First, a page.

When a manual sliding microtome is used the distance between the sample and the knife, and thus the section thickness, is regulated by hand. With the newer automatic sliding microtomes, section thickness is controlled automatically by moving the sample holder up with a user-defined distance with each move of the knife holder over the sample.
A rotary microtome is used for sectioning: (1) when thickness of the section is more important than the size of the sample, or (2) when series of sections are of interest. When samples are embedded and cut with a rotary microtome cut sections stick together in a row making it possible to study the anatomical change in axial or radial direction (depending on how the sample was clamped in the holder).
Rotary microtomes have a wider scope of applications since they can be used with steel knives but also with glass or diamond knives. The drawback of using glass or diamond knives is the parallel decrease in sample size. Samples are in general only 2-3 mm3 but can be cut in sections of only a few tenths of a μm thick (glass knife) or even a few tens of a nm (diamond knife) for electron microscopical analyses.
Microtomy for electron microscopy
For observations with the electron microscope sections are generally 60-200 nm thin and are made on a ultra microtome using a glass knife (100-200 nm) or a diamond knife (60-90 nm) for even better quality.
Since sections are so thin and small good preparatory procedures are essential to be able to make quality sections. Therefore it is advisable to take your time for trimming, infiltrating and embedding samples to avoid spending lots of time with the microtomy work and having suboptimal sections. Below a list of causes of having difficulties when cutting:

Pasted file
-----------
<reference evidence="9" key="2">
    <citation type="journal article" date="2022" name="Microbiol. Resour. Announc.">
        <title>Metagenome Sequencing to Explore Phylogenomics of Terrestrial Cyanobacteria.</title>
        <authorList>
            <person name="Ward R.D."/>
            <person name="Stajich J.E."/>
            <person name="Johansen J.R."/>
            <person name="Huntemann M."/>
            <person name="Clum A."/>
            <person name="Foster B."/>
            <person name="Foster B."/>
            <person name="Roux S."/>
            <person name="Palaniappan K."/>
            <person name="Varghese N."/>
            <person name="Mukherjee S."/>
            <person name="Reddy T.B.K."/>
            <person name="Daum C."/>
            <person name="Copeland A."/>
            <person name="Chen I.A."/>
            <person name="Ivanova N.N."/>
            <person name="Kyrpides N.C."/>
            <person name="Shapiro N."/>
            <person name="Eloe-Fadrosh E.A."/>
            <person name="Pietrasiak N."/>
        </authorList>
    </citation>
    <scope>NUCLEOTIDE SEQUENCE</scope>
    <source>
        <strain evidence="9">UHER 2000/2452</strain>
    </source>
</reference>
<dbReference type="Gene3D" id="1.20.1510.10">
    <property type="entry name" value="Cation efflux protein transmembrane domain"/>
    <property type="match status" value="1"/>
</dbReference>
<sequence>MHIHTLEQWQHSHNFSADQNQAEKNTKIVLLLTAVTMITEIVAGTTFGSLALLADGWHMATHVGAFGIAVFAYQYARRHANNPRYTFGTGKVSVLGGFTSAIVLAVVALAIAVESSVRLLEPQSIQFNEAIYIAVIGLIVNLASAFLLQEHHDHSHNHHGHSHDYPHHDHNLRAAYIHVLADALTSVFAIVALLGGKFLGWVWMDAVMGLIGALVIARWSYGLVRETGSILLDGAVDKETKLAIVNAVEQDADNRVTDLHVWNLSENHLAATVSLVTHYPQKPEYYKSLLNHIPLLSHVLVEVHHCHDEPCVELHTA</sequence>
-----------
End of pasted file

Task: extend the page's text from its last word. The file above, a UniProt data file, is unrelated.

- Samples are too big
- Poor infiltration of the sample with embedding medium
- Incorrect orientation of the sample in the mould
- Embedding medium of poor quality
For hard samples it is especially important to keep sample size small to allow the thinnest sections to be cut. Mostly the cutting surface of the samples is trimmed to 2 mm2 with the length of the sample somewhat longer (3 mm) to allow correct orientation of the samples in the moulds for embedding after infiltration procedures.
Poor infiltration of the sample with embedding medium can cause holes in the section or sections to be squeezed.
The better the cutting surface of the sample is orientated in reference to the cutting surface of the embedding medium cast, the less you have to change the angles of knife and sample holder to correct for this and thus the easier the cutting.
An embedding medium of poor quality shatters instead of cutting smoothly making microtomy hardly possible.
Since sections are so small and thin fewer steps are required for slide preparation. Glass knife sections can directly be put on a slide with a drop of staining solution and dried on a heating table to affix the section to the slide. Fragile diamond knife sections are not placed on slides but fished out of the water basin with special grids (different grid sizes available) that can directly be placed in the Transmission Electron Microscope.
Health, safety and hazardous waste disposal considerations
When doing microtomy work one should be aware of:
- Handling sharp knives
- Using toxic, corrosive and/or carcinogenic mounting, infiltrating and embedding media
- Using a heating plate with a fire risk if left unattended
- See Microtomy manual for chemically fixed or air-dried wood samples